The Team Behind Pebble Bar Brings Downtown Cool to Midtown Manhattan
Investors Mark Ronson and Nicholas Braun gave W a tour of the four-story space.
Mark Ronson spent a recent weekend holed up at home making playlists—14 of them, in fact. “I went crazy,” Ronson tells me while walking up the stairs of the Victorian townhouse that’s home to Pebble Bar, a new Manhattan bar and restaurant he’s invested in. “I pictured what I would want to be listening to when I was in here: some stuff that’s elegant, rich jazz, like Chet Baker and Ella Fitzgerald and Sarah Vaughn. Anything that was sophisticated and would work for a place like this.”
He gestures toward the top level of the four-story bar, which, when I visit, is in the final stages of construction ahead of its soft opening in late February. Builders are drilling into the walls while the founders, Matt Kliegman and Carlos Quirarte—who run the Smile; the Jane Ballroom; and Ray’s, a Lower East Side dive that’s become a known celebrity hangout—toy with chair placement. The actor Nicholas Braun, who is also an investor (also involved: Justin Theroux, Jason Sudeikis, and Pete Davidson), sips coffee nearby. There are boxes of liquor stacked all over, like a scene from Goodfellas. But Ronson is still fixated on the playlists. His voice rises as he gets into the nitty gritty: “And then, of course, there’s a playlist for when it gets popping—it’s not gonna be playing, like, ‘The Macarena,’ but rather really cool, fun, upbeat shit. And then I was like, ‘Oh, this one’s for 8 to 10 PM, and then when the demographic turns, it’ll be this one.’ I made a playlist called ‘One for the Road’ for last call, when people are crying into their whiskies.” He comes up for air. “So, yeah, I gave it a lot of thought.”
The formula for Pebble Bar is this: take one part nostalgia for old-school New York City (the building which houses Pebble Bar was once an Irish saloon named Hurley’s, which lived through Prohibition and survived the development of Rockefeller Center), one part big-name partners (Robert Pattinson this week chose Pebble Bar as the venue for his The Batman premiere after-after party), and one part the gaping hole that is Midtown, an area of Manhattan which is notably missing a spot with a cool, downtown vibe. The founders hope Pebble Bar will attract foot traffic from not only tourists ice skating at Rockefeller Center, seeing a Broadway play, or standing in line to nab tickets to Saturday Night Live, but also locals who might be seeking a place to sit down and have a stylish cocktail.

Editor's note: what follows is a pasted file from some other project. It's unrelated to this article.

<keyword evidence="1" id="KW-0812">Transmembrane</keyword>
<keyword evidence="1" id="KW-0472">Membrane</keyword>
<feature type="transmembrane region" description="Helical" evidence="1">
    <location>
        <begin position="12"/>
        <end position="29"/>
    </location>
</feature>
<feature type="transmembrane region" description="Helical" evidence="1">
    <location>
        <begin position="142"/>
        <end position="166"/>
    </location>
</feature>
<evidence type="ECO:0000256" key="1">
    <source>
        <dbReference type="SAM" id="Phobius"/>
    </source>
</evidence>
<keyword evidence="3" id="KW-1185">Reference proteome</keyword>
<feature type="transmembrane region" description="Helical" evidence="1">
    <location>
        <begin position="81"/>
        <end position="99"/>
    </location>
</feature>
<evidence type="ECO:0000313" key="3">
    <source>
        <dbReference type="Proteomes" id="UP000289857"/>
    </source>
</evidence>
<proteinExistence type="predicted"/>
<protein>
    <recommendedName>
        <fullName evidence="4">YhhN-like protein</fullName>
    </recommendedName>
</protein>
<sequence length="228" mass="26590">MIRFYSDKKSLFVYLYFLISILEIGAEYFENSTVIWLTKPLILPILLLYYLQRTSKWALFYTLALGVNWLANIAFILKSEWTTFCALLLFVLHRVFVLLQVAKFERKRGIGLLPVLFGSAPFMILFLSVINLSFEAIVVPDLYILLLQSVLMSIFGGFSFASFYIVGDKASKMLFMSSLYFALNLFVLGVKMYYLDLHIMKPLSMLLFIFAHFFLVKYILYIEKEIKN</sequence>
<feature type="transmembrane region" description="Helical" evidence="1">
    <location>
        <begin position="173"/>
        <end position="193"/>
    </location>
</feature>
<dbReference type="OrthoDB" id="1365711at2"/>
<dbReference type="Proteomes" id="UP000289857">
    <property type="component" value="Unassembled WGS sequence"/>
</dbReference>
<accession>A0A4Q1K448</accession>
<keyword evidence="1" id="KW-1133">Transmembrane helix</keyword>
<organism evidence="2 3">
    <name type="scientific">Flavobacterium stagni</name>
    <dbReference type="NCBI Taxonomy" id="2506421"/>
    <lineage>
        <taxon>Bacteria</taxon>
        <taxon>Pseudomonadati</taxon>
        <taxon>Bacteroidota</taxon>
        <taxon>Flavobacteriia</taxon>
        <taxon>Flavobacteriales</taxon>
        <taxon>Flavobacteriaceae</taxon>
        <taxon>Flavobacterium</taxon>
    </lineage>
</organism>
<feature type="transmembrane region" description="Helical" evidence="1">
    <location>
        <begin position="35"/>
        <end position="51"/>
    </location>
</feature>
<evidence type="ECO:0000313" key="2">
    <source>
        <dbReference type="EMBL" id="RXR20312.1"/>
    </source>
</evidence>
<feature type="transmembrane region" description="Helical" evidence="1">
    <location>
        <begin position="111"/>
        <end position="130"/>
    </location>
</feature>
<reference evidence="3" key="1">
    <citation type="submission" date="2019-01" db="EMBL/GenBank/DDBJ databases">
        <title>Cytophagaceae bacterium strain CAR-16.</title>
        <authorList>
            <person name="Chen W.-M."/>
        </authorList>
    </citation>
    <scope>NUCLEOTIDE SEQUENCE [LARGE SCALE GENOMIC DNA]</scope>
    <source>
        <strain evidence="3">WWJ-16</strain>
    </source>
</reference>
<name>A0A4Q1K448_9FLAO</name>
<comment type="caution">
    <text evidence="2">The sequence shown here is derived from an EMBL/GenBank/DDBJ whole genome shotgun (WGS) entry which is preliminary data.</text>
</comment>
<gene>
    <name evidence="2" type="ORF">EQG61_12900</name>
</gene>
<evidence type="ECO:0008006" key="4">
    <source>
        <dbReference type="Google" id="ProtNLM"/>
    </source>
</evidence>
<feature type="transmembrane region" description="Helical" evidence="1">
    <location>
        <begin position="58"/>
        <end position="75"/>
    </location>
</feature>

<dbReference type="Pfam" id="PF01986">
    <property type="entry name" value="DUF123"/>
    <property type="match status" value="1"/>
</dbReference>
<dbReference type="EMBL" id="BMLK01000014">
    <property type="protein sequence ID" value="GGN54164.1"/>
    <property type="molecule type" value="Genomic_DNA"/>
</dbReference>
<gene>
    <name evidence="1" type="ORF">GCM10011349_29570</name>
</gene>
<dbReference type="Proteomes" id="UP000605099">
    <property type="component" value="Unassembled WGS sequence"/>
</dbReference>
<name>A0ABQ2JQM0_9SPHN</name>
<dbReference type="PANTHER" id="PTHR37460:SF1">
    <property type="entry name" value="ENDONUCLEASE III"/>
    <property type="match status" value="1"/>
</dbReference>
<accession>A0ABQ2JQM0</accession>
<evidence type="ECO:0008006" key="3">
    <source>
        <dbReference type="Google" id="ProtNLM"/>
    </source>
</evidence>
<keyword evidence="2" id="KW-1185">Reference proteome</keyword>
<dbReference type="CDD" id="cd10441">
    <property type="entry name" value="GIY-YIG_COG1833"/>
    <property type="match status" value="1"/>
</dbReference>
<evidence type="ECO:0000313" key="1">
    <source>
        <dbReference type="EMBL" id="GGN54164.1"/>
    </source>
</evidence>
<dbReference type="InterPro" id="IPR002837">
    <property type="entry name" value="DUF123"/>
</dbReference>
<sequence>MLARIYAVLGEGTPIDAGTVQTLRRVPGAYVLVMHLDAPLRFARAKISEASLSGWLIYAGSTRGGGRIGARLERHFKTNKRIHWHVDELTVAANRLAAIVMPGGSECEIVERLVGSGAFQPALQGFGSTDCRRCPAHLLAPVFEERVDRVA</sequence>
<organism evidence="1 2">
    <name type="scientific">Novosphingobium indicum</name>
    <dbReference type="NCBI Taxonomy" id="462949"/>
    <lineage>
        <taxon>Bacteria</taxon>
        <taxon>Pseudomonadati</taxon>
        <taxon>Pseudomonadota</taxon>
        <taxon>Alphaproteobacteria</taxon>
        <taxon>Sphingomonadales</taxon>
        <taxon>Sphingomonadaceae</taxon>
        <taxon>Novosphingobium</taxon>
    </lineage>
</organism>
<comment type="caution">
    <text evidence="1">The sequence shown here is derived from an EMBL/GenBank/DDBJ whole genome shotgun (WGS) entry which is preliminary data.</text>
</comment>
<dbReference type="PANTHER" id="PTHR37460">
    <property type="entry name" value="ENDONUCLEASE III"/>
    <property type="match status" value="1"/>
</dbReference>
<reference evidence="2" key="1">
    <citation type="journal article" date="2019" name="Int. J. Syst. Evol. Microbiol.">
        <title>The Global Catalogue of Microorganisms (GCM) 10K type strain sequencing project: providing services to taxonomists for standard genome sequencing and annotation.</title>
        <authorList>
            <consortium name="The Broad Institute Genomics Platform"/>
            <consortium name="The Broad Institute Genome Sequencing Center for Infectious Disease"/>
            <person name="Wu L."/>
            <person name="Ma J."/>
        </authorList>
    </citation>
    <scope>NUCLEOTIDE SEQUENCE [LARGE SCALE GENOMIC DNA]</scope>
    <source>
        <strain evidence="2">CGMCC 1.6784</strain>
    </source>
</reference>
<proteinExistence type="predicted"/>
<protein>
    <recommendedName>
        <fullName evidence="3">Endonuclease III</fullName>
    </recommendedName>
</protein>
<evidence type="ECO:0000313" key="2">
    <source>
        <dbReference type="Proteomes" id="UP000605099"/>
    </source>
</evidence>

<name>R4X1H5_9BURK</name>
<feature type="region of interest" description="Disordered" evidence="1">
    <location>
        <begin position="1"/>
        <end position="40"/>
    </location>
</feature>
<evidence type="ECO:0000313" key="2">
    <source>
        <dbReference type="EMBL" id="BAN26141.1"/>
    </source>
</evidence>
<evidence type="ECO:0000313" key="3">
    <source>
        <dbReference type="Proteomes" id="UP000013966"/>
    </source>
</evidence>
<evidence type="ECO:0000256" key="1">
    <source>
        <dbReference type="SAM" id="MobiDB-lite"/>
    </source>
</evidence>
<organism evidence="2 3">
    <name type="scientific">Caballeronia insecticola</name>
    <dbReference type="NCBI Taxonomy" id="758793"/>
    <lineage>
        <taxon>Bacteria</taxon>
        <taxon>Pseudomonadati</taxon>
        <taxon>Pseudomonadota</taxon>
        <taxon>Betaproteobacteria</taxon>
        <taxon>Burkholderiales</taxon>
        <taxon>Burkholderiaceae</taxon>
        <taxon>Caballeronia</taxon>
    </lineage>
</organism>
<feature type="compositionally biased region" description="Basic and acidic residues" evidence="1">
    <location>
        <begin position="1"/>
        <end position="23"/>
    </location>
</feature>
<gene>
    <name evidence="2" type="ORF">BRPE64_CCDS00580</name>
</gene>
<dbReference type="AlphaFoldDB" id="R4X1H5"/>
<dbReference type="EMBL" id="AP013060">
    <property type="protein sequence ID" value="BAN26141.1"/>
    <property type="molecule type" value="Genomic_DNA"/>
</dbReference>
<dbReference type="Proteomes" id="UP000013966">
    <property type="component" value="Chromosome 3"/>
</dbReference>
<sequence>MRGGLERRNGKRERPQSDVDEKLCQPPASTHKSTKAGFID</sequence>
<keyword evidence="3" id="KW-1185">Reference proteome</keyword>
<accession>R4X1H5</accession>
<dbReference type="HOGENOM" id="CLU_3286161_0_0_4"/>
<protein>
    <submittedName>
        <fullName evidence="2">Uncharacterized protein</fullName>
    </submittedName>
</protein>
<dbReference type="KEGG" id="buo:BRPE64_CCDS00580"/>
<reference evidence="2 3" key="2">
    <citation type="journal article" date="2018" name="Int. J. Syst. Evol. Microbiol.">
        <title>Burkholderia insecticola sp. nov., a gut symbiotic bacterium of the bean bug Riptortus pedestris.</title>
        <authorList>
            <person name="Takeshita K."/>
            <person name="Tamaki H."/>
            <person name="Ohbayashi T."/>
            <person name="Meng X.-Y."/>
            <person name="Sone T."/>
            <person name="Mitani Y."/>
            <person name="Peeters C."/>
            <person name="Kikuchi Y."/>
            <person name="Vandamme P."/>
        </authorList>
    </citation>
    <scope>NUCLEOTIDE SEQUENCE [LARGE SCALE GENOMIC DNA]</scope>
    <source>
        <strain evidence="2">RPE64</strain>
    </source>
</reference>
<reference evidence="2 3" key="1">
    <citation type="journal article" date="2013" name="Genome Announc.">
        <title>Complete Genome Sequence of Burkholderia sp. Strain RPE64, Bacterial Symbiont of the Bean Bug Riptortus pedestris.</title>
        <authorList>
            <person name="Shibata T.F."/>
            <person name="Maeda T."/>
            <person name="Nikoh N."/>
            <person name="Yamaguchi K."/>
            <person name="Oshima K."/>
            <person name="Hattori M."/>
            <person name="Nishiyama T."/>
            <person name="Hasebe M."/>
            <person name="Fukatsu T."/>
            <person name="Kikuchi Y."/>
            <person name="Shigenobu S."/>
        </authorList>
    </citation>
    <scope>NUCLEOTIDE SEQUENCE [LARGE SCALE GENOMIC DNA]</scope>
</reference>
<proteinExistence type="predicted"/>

Even if it lacks a certain cool, Midtown does have its charms. “I love this era, and that richness of New York, The Sweet Smell of Success, those classic Fifties movies,” Ronson says, gesturing once more toward the interior, which is decorated with velvet couches in jewel tones, soft lighting, and Eames chairs. “I have such a soft spot for anything SNL, Rockefeller Rink—it’s so storied and rich with history.”
“This is the New York that people move here for,” Kliegman adds.
“Plus, it’s going to be the best date spot ever,” says Ronson, who recently married Grace Gummer and sports a plain gold band on his ring finger. “I’ll just be bringing my wife instead of someone I met online.”
The townhouse is split into three distinct zones: first, a standing bar; then, a dining room, and finally, a space named Johnny’s, which will host private events. Carlos Barrera, who worked on the New York City restaurant The Lobster Club, created the seafood-focused menu, which also offers steak tartare and bar snacks. Cocktails crafted by partner Matthew Carles range from the classics—martinis and Manhattans—to house specials like The Dude, which is made with dandelion, saffron, and bourbon.
It’s a far departure from Ray’s, a watering hole that has made regulars out of Braun (who is also an investor in that spot) and Ronson themselves. But Braun says he’s taking some of the lessons he’s learned from Ray’s and imbuing them into the Pebble Bar vision. “Ray’s is such a different vibe. Who knows, though, it could get pretty raucous in here,” he says. “But one thing the two have in common is, when you go to Ray’s, you’re in it. You think you’re going to go in for one drink, and you spend the whole night there. There’s something transportive about it. I hope that’s what this becomes.”